July 04, 2005

Uptown Girls on DVD

Molly Gunn and her father's guitar
The original title of Uptown Girls was Molly Gunn, which gives me an idea of what this movie was before the MGM marketing department wreaked its havoc upon it. This film is packaged and marketed as as girly-girl comedy, but underneath is a film of surprising grace and power. Revisiting it two years later, it still managed to get under my skin.
Like any Boaz Yakin picture, the cinematography is inventive and marvellous and the performances far more engaging than they have any right to be. Don't let the title or menu fool you; stirring under the farcical moments (which can border on asinine) is one of the most stirring portraits of desperation and revivification I've ever seen. Much like its characters, this film quickly grows past the stereotypes it seems to be doomed to occupy.
Molly Gunn is a creature of histrionics, but the emotional moments are quiet, and true. The trailers would have you believe that the rigid little girl, Ray, is every irritating precocious child character wrapped up into one, but this is not so. She is no more or less fragile than Molly, though they look in the opposite places to cope. It is this fact that makes they perfect for each other, yes, and the simple fact that they both are willing to care.
Ray on her way to an amusement park for the first time; the idea of it bemuses her.

One of the film's many inventive shots
Uptown Girls is presented in an anamorphic widescreen transfer which preserves its original 1.85:1 aspect ratio. The transfer is generally pleasing, with colours as I remember them and detail and sharpness usually as good as one could expect. However, grain was occasionally obtrusive, and there are print defects if you look for them. Edge enhancement was minor but present. The most shocking flaw was compression artifacts, which I thought had been eradicated from modern transfers.

The love interest takes to the stage one last time.
The Dolby Digital track never rises above the pack, but I have no real complaints for what it is. Dialog always remains clear, with motion across the front of the soundstage that rarely makes it into the rear channels. Bass is strong, particularly for the music, but never stands out. The music is mixed well, never overpowering the dialog or fading into the background. A comfortable track that never does anything good or bad to call attention to itself.

This menu is everything that makes me cringe about marketing today.
One of the most disgustingly girly menus I've ever laid eyes on, this single disc release never the less has a number of interesting special features.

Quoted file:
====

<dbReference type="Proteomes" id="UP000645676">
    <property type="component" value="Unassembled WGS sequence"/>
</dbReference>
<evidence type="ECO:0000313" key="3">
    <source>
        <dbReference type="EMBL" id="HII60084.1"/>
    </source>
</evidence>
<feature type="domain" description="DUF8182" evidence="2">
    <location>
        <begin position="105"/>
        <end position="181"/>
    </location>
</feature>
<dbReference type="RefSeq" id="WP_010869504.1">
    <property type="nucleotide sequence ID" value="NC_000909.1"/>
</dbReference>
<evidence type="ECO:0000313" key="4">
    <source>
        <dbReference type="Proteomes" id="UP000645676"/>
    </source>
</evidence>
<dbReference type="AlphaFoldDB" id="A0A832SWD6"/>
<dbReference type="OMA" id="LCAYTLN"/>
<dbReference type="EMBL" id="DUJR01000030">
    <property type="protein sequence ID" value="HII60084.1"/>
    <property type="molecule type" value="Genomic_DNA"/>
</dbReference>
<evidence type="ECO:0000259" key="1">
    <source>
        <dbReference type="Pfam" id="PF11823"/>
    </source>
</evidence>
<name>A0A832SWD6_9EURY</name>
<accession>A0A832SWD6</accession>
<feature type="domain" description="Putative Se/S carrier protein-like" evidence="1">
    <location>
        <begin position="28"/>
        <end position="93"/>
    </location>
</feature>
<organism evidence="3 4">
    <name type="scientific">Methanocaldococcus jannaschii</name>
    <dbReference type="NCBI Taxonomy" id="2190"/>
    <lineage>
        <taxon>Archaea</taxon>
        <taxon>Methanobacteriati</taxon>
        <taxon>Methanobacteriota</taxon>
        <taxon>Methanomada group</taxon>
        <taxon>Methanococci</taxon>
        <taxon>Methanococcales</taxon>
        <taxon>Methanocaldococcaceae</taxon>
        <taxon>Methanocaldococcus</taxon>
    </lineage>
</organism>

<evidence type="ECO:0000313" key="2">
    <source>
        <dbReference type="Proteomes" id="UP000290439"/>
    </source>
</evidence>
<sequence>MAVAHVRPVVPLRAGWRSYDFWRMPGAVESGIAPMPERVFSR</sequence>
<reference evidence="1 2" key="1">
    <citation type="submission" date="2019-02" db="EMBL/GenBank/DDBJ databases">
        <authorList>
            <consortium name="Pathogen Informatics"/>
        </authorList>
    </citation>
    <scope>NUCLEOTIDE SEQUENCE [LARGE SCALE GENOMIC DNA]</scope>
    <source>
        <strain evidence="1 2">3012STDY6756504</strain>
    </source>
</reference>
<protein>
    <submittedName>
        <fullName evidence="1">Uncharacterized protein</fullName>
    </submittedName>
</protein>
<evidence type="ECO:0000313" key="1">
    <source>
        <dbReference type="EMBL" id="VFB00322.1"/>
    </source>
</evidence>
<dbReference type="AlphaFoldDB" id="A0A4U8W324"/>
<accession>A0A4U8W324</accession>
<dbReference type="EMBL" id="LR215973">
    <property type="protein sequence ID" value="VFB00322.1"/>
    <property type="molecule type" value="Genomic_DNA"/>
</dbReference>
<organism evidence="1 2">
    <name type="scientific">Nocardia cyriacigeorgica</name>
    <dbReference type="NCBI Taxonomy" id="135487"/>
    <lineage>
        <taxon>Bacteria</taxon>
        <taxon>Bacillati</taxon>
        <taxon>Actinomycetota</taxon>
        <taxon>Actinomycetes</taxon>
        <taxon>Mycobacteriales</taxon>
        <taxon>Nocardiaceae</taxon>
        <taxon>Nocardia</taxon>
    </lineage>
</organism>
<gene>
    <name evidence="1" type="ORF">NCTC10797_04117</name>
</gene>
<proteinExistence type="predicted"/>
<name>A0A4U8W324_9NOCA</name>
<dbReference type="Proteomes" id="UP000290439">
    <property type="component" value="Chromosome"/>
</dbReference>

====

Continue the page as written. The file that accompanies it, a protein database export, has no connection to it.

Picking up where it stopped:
"The Lowdown on Uptown" is a thirteen-minute featurette plays out like your typical fluff piece, standing out because the participants are generally a little more honest than usual. The director openly defies the marketing edict to lay out what it's really about. Brittany Murphy pats a few too many backs, but it's more charming than irritating. We learn that Dakota Fanning is what got the film greenlit, a fact which clearly bemused the director at the time. But the back and forth comments between Yakin, Fanning, and Murphy is filled with anecdotes that transcends the "What a joy it is to work with..." comments these usually have. I also love Turk on Scrubs, so any extra Donald Faison goodness is welcome. It was also nice to hear Yakin go into the look and influences at play in the film. That exploration is another way this is just a smidgen better than an EPK.
"Rockin' Style" is a featurette on the costumes. This is also pretty standard fare, but some of the costumes took more ingenuity that you expect from seeing the film; the rare craft featurette that has a bit of personality.
"Video Stills Gallery" takes what would be in the average DVD's stills gallery and sets them to motion against music. The concept seems pretty iffy on paper, but I found it far more engaging than flipping through manually with the remote. The way it's put together actually manages to create some energy with the stills.
The vast majority of the "Deleted Scenes" embrace the qualities that the marketing campaign played up. Since this film is at its worst when it tries to play up the slapstick, I was fairly relieved that these didn't make it into the film; many are really groaners.
"Music Video: Chantal Kreviazuk - 'Time'" is exactly what is says. I've been a fan of the song since I heard it in a Smallville episode a while back. Time is a powerful theme in the movie, so it seems like it would be a good fit. Efforts to integrate the video with the movie are mixed, however, sometimes it works great, sometimes it doesn't work at all. Chantal's lip syncing is also less than perfect. I'm glad it was included though, as one of the movie's few tie-ins.
"Soundtrack Spot" does little more than make me hate sky blue and pink just a little bit more.
"Theatrical Trailer" is just that, presented in anamorphic widescreen.
"Other Great MGM Releases" is pretty much the same ads you find on all DVDs anymore; at least this one avoids sticking them before the menu.

Uptown Girls
is a movie that shouldn't have been good, but is. Once it abandons the early slapstick and stereotypes, the film becomes almost entirely enjoyable and at time incredibly stirring, with two leads that know how to hit the right emotional notes. The DVD, like the movie, is better than you'd expect - a good case for not judging a book by its cover. Strongly recommended.

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